Decreases in abundance associated with above-normal water temperatures have been reported in other studies on small aquatic arthropods (e.g., Hogg and Williams 1996; reviewed by Przeslawski et al. 2008), and there are several non-mutually exclusive hypotheses that might explain the low levels of gnathiids observed in our study during summer in bleaching years. First, the high temperatures associated with bleaching may impair physiological performance. Tropical marine invertebrates have generally low tolerance for temperature fluctuations (Compton et al. 2007) and may suffer high mortality during warming events due to heat stress (Blidberg et al. 2000; Chan et al. 2006). In addition, high temperatures may impact rates of development (e.g., Reitzel et al. 2004; O’Connor et al. 2007). For gnathiids, this may mean that molting could begin before the blood meal is digested or that both digestion of the blood meal and metamorphosis are similarly expedited, meaning that gnathiid juveniles would need to find hosts sooner during their next feeding stage and have less time to do it before dying, due to increased metabolic demands and depleted energy reserves. Similarly, adults may utilize their final blood meal more quickly, leaving less time and energy for reproduction.

Bleaching events also appear to have significant impacts on host fishes (Booth and Beretta 2002; Wilson et al. 2006), attributable both to heat-induced mortality and to habitat degradation. Indeed, during the 2016 bleaching event, fish populations near our study reefs declined significantly (Triki et al. 2018), and fish assemblage structure was significantly altered (Richardson et al. 2018) through some combination of mortality and emigration. Given that gnathiids depend on host fishes for food, a significant decline in host fish populations and/or a change in the types of available host species could have significant negative impacts on gnathiid populations. The return of at least some fish species may contribute to the increase in gnathiid populations when waters cool, even when there is high coral mortality. The degree of “recovery” of gnathiid populations may further depend on the abundance of high quality host species versus smaller microcarnivores that may eat gnathiids (Artim et al. 2017).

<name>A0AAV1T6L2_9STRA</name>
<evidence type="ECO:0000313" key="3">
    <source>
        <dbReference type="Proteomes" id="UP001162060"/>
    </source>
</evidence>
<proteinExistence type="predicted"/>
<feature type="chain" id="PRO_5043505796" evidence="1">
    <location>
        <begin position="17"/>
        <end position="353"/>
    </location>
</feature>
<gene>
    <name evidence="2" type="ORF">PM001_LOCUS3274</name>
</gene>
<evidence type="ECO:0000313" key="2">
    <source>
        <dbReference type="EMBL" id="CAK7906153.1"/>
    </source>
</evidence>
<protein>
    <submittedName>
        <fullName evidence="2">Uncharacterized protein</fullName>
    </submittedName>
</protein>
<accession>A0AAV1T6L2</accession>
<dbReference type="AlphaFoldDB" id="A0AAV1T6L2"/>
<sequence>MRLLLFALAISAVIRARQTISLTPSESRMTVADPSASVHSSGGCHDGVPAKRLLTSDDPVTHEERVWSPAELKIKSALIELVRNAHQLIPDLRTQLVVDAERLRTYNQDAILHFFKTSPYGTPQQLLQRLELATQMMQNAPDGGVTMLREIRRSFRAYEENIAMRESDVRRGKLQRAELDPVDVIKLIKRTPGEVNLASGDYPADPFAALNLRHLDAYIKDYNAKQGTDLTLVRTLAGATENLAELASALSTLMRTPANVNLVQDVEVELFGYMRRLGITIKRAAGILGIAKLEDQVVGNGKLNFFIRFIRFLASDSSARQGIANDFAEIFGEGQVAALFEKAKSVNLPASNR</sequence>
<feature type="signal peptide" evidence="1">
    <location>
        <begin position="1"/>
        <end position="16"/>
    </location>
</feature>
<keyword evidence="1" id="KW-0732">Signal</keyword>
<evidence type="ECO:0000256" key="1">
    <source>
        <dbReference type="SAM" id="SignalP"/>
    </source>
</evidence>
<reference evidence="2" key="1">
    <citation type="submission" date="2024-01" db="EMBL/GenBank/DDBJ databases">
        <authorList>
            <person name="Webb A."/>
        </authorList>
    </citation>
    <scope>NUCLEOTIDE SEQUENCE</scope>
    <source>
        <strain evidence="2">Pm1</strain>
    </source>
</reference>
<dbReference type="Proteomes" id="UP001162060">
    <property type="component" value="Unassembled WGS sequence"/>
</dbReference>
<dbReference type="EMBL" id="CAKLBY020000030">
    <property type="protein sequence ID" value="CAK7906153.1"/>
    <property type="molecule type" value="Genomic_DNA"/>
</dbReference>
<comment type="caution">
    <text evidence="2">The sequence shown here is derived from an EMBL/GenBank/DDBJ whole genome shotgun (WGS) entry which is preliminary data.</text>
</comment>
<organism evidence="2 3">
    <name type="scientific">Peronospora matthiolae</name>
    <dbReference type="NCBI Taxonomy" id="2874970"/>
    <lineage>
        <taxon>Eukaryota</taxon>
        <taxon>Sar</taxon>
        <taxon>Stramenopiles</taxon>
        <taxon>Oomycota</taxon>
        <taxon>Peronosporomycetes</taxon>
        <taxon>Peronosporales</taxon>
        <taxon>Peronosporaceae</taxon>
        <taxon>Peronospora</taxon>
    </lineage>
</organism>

Another factor that likely contributes to the recovery of gnathiid populations following bleaching events is the loss of live scleractinian corals. Corals can eat gnathiids, even when bleached, and even if gnathiids survive corals’ attempts to feed on them, they become covered in mucus from the coral (Artim and Sikkel 2013). Moreover, when given a choice, gnathiids actively avoid live corals, and fish hosts placed (in cages) on live coral are less likely to be infested with gnathiids than when they are placed on dead coral (Santos and Sikkel 2017). Given the strong negative impact of live corals on gnathiids, we expected that gnathiid abundance during the cooler months following high coral mortality would be consistently high, similar to the high October 2016 abundances observed. The lower number of fish hosts and/or the return of extreme warm water may have limited this. In addition and/or alternatively, coral cover prior to bleaching events may have been below the threshold necessary to effectively limit gnathiid populations.

Finally, the primary purpose of our monitoring efforts was a long-term experimental study on the effects of cleaner wrasses on gnathiid isopod populations and coral reef communities. Cleanerfish can consume hundreds of gnathiids daily (Grutter 1996), and they have been shown to reduce per capita infestation levels on host fish (Grutter et al. 2018). However, their impacts on gnathiid populations are less clear. This appears to be due to the dual effects of cleaner wrasse on clients. Cleaner wrasse depend on clients to provide food (mostly parasites) and remove parasites from them, and the presence of cleaner wrasse has been shown to locally enhance the abundance of fish, especially larger, highly mobile species (Bshary 2003; Waldie et al. 2011). Thus, mobile client fishes can both serve as local hosts for gnathiids (positive impact on gnathiids) that bring gnathiids to cleaners (negative impact on gnathiids), but also bring gnathiids to and from reefs through their diel movements (Sikkel et al. 2017). This could have positive (importing gnathiids) or negative (exporting gnathiids) impacts on local gnathiid abundance.